**The Halfspace Median (Tukey 1975)**

Note: Although Tukey is credited with the notion of the halfspace median, it was Hotelling in 1929 who introduced this interpretation for the univariate median.

In order to define the halfspace median, we must first consider the notion of *depth* for a given point in R^{2}:
For each closed halfspace that contains the point, count the number of
*data* points which are not in the halfspace.
Take the minimum number found over all halfspaces to be the depth of that
point. (ex: in 2D, for a given point, place a line through it so that
the number of data on one side of the line is minimized).

The halfspace median of a data set is any point in R^{p}
which has maximum depth.

The halfspace median is generally not a unique point. However the set of points of maximal depth is guaranteed to be a closed, bounded convex set. This median is affine equivariant, and can have a breakdown point between 1/(p+1) and 1/3.

Notice that any point outside of the convex hull of the data has depth zero.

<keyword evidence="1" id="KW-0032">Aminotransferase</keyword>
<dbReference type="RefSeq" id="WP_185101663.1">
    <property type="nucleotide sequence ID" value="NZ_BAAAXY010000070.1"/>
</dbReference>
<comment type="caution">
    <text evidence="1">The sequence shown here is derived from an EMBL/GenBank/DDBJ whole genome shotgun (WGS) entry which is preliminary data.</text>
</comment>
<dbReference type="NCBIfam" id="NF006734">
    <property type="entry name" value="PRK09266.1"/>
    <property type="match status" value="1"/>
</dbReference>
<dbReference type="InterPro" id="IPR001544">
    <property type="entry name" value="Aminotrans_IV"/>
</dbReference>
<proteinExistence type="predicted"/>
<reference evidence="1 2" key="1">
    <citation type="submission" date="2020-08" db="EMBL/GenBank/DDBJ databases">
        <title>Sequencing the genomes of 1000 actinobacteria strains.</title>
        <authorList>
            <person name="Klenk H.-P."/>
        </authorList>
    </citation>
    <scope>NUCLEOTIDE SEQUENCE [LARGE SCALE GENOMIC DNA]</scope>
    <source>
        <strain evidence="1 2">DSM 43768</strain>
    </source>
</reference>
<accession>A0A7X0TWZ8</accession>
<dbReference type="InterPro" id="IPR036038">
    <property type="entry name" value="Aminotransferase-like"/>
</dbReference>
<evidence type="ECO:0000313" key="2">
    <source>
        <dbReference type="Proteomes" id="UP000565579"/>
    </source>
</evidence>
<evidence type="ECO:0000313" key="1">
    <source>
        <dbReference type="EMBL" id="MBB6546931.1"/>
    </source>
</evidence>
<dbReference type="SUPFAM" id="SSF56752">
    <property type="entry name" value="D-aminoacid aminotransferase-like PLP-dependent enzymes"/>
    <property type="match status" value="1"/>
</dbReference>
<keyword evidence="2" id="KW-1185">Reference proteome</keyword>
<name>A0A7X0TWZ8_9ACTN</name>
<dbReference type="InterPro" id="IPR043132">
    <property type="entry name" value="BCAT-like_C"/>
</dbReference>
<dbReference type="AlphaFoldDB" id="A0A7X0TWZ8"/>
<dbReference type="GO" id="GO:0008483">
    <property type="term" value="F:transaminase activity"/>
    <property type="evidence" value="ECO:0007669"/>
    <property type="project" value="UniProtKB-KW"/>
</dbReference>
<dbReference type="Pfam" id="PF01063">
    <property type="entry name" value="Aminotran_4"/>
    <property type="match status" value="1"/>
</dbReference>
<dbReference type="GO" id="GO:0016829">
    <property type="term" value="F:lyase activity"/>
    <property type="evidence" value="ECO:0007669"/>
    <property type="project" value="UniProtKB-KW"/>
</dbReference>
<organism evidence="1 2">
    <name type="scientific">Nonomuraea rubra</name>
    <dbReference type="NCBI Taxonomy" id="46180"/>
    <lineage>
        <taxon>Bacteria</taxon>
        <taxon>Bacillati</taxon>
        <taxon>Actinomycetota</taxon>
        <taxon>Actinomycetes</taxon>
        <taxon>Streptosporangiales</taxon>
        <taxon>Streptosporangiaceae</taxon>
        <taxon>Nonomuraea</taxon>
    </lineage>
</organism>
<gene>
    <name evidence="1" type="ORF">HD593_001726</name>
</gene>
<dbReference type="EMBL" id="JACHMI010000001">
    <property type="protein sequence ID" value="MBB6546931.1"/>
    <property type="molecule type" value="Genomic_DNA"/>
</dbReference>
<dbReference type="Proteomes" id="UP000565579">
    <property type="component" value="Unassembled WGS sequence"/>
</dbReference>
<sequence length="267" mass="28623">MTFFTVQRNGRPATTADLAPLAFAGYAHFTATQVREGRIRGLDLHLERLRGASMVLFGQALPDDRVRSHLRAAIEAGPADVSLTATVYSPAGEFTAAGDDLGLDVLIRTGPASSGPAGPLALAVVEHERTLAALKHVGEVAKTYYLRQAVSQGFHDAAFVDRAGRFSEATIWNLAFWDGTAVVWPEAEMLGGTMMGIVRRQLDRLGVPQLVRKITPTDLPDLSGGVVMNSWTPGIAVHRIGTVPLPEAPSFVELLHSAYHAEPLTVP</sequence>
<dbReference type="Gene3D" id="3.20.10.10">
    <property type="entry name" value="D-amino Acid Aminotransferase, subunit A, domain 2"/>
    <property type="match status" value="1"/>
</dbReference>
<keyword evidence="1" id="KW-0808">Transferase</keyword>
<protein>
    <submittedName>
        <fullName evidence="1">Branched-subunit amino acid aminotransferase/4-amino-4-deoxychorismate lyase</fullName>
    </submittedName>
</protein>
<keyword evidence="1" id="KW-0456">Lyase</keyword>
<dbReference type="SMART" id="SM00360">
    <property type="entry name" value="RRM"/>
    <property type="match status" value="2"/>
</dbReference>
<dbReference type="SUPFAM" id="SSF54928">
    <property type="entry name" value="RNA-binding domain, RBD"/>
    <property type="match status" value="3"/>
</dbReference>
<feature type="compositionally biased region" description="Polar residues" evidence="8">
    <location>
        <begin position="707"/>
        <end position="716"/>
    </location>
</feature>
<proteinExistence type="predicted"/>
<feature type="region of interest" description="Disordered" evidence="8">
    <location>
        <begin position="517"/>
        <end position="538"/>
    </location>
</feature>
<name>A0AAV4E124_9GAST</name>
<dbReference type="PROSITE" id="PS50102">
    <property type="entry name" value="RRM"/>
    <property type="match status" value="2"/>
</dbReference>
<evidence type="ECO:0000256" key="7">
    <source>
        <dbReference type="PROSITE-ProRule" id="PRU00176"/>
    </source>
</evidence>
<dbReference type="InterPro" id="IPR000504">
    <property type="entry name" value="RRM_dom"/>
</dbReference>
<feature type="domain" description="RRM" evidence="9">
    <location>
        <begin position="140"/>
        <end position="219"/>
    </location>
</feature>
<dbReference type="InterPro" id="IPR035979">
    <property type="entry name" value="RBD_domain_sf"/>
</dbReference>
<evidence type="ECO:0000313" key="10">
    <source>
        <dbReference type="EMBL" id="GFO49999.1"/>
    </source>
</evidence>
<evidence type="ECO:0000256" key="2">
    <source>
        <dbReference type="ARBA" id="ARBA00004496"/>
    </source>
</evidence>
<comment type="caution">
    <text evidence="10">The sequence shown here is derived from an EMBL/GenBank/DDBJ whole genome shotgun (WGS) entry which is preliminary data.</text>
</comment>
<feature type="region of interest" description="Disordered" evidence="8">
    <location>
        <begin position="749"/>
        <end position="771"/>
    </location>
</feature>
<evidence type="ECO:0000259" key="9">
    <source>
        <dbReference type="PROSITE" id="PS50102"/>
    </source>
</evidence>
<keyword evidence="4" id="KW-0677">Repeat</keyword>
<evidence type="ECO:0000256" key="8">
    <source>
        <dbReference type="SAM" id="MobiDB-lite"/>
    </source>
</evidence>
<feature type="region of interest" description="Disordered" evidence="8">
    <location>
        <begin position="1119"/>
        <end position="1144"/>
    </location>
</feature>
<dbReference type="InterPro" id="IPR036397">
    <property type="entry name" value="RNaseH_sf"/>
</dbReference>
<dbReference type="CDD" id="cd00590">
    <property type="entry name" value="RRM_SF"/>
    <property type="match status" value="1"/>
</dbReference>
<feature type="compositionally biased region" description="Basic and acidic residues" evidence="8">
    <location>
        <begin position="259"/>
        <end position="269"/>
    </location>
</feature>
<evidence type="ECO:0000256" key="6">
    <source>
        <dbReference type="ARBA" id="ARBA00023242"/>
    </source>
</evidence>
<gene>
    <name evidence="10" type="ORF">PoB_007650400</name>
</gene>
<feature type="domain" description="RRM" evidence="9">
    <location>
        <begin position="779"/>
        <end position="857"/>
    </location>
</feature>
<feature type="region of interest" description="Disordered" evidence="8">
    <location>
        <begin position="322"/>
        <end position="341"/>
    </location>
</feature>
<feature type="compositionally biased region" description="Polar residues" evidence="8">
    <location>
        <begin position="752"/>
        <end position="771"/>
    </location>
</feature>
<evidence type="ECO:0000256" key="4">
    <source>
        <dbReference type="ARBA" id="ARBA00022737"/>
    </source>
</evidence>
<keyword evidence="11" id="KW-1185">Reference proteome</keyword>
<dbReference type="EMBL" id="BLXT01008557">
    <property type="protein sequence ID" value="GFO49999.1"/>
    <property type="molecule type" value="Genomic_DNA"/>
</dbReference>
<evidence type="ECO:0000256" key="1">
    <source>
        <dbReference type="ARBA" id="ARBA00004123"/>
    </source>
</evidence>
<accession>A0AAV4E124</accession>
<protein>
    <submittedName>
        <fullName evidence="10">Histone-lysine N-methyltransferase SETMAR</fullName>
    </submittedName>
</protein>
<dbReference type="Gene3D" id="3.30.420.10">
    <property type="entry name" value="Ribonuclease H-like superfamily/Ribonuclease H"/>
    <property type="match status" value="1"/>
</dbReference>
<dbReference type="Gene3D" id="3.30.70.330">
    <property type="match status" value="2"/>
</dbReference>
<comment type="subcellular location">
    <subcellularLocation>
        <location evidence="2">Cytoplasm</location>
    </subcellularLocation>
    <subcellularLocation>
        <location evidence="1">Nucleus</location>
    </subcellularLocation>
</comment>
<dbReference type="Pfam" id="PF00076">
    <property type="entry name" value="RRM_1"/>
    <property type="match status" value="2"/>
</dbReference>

To find the region of maximum depth in R^{2}, we can use the
fact that its boundaries are segments of lines passing through pairs of data.
In other words, the vertices of the desired region must be
intersection points of lines through pairs of data. There are O(n^{4})
intersection points, and it takes O(nlogn) time to find the depth of one point,
so in O(n^{5}logn) time, we can find the intersection points of
maximum depth. We may find the convex hull of these points in O(nlogn) time,
and then compute the centroid if we do not have a unique point. Thus the
overall time complexity is O(n^{5}logn).

Note: The halfspace median may be found in
O(n^{2}log^{2}n) time with a slightly more complicated
method (Rousseeuw '98).